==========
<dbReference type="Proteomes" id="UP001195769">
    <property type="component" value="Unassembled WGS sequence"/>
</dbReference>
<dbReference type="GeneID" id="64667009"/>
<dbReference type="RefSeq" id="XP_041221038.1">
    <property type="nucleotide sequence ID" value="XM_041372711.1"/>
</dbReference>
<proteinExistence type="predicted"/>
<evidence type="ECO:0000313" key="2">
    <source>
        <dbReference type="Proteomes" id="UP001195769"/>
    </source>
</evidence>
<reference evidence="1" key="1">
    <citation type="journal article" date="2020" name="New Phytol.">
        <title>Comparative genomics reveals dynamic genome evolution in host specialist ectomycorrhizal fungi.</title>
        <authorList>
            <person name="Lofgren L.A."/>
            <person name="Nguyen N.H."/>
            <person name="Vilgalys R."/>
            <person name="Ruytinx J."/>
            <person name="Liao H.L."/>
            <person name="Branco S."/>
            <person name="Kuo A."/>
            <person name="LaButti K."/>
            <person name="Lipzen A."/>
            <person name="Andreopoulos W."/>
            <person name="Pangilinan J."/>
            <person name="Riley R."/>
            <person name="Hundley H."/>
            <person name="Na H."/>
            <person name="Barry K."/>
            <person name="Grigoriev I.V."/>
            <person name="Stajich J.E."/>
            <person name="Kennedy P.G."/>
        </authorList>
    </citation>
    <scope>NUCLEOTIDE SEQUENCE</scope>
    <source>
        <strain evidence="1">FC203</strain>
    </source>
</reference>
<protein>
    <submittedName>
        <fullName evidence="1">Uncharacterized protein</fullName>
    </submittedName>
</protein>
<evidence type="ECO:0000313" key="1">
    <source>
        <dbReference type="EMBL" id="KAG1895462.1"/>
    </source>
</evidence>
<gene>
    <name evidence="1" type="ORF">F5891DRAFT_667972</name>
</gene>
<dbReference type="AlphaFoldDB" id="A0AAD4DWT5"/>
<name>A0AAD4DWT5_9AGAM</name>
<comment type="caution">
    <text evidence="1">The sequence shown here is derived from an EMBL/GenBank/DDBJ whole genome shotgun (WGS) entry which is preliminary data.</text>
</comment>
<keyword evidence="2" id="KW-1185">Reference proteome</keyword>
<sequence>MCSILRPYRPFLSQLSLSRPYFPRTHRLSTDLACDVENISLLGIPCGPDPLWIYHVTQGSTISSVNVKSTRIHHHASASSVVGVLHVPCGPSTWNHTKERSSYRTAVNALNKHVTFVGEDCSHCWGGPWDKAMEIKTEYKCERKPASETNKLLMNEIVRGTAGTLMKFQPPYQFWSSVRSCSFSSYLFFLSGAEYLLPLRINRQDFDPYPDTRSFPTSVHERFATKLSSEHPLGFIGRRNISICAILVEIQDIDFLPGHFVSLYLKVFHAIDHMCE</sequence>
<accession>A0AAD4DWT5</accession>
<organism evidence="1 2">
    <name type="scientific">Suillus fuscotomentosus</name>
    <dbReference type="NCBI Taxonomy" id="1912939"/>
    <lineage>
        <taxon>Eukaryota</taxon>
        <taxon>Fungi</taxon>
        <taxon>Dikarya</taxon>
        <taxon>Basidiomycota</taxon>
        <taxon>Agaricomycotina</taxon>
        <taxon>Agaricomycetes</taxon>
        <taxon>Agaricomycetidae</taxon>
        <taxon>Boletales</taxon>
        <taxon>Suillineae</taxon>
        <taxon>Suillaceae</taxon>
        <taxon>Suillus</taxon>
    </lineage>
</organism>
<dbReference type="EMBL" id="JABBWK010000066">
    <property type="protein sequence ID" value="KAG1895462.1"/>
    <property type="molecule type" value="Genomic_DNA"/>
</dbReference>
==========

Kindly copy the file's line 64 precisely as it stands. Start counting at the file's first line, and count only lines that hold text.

<organism evidence="1 2">